I knew in that moment that anyone could pretend to have money in order to make their dreams come true. It is so easy to put on that facade and just go with it. But I wanted to know what it would be like to be financially free, so I knew something had to change. We set up a plan and never looked back since.
We started out with about $73,000 in debt. To date, we have paid off over $48,000 and hope to destroy the remainder by the end of this year. That’s our goal, but we’ll see how it goes!
Setting a financial legacy for our daughter is extremely important to us.
We want her to know that she does not have to depend on credit cards or rely on them to build credit. We do plan on starting a college fund for her once our debt is paid off. This way she will be free of the dreaded student loan debt upon college graduation. We also want her to know the importance and value of money and that saving, investing, and giving is vital.
Also, for us, having peace of mind knowing that she will be OK in the end is all that matters.
I got the idea to start my site after reading a post on Millennial Money Man’s blog. However, it took me a while to finally brush my fears and worries aside.
My goal is to reach as many people as possible and help them find ways to attain financial independence through my tips and advice. I am not a financial professional by any means, but I believe that some of the greatest advice comes from those who have personal experiences to share with those along similar paths.
Running a blog isn’t the easiest thing in the world, especially when you have a family to be present for and have a job. I currently work for a few hours a day, 5 days a week. I am home by 7:30PM most days, and sometimes earlier depending on how slow work is going.
Since we don’t utilize a daycare facility for our daughter, my mornings are a mixture between blogging, keeping up with things around the house, caring for my daughter, and attending play dates. In the evenings, I devote the few hours I have to more family time.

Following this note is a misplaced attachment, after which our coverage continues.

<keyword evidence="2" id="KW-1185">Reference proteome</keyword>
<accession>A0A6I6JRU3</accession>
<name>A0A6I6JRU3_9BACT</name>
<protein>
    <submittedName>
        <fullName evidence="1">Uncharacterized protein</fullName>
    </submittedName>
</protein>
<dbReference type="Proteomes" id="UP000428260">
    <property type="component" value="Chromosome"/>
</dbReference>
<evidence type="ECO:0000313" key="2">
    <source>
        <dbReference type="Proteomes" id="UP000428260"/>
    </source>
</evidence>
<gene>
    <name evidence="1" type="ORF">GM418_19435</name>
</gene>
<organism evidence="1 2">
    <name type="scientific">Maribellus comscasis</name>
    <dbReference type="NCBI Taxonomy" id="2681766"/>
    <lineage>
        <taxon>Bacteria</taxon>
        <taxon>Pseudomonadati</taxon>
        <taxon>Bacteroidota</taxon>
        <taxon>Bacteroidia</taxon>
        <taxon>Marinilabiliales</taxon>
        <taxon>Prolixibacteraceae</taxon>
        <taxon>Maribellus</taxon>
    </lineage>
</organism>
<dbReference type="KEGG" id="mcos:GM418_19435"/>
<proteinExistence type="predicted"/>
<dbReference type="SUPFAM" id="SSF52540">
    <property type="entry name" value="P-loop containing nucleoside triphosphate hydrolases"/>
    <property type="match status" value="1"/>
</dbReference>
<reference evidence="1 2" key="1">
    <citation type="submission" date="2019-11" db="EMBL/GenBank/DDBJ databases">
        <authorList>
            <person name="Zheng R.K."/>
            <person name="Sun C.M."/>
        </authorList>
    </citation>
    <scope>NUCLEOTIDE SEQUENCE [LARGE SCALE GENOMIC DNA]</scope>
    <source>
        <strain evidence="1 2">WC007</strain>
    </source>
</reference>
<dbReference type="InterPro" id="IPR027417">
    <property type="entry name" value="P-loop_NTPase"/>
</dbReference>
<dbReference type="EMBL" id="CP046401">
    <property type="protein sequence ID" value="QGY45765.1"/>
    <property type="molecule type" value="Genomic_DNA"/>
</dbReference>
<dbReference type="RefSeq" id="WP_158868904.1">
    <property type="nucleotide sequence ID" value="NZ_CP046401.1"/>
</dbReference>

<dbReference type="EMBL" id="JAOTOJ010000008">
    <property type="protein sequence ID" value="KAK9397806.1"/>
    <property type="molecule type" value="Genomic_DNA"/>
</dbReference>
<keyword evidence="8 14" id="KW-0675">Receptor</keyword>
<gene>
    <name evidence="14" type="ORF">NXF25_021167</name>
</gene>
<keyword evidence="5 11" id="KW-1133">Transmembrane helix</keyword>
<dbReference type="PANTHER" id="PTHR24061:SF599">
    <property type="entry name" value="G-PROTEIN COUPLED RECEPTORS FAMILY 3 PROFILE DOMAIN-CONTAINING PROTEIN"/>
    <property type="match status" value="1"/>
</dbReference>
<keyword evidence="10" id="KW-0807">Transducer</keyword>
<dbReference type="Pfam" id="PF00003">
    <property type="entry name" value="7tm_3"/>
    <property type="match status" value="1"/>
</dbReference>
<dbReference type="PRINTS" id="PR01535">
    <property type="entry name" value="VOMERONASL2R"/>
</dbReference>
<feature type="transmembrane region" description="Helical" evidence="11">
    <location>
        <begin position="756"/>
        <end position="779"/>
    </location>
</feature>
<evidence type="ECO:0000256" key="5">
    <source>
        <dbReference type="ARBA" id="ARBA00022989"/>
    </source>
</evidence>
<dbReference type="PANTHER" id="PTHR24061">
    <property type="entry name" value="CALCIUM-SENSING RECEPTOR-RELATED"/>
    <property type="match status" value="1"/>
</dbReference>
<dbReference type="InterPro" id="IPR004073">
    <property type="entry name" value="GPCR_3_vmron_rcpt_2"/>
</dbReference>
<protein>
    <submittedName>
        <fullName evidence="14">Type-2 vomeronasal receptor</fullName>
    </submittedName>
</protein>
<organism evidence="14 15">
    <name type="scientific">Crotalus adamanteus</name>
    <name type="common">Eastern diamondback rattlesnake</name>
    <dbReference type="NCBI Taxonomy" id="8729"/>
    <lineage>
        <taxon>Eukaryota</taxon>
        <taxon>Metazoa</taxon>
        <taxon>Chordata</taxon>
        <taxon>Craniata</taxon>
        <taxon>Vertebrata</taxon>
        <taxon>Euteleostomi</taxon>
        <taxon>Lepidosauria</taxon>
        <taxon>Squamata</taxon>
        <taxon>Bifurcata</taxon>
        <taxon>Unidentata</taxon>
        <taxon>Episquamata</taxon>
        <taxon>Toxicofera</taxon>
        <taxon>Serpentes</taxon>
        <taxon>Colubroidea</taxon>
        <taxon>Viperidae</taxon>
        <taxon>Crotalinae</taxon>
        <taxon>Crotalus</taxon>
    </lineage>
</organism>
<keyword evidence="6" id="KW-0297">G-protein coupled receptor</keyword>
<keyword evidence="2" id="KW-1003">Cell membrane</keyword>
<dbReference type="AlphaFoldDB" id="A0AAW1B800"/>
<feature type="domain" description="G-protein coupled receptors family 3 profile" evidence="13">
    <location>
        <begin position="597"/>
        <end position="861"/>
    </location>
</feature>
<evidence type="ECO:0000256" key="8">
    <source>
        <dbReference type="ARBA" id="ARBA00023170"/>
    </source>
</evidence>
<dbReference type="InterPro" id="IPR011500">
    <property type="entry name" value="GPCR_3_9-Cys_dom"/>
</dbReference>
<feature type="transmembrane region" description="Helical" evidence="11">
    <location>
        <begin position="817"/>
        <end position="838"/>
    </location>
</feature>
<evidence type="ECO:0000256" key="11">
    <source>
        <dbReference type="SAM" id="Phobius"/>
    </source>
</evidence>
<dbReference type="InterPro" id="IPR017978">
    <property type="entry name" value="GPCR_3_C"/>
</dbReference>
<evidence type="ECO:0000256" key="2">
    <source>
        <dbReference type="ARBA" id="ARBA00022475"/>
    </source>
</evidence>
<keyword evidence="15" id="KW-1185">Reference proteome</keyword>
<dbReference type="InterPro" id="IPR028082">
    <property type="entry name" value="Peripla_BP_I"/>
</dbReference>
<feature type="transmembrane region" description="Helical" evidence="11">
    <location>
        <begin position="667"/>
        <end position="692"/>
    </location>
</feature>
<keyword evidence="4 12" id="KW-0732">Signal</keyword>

It is definitely a busy routine, but I am still working on ways to make time for both. In the end, creating lasting memories with my family comes first.
As time goes on, I hope to improve my readership and provide valuable content for my blog visitors.
My faith impacts my family’s financial decision making a great deal! I believe in the power of prayer, but I also believe that God won’t hand you everything you ask for without you first putting forth any effort.
Philippians 4:13 reads, I can do all things through Christ which strengtheneth me. It is one of my many favorite bible verses, which you can see at the footer of my blog. It is also one which repeat to myself almost every single day.
For me, it has nothing to do with the relation to money or becoming financially free. I see it as a way to be content in every situation (good or bad), to be OK whether you fail at certain things, or find joy in your successes. It’s quite encouraging.
What’s your take on Danielle’s story? Are you in the process of paying off debt? Please tell us and share your story below.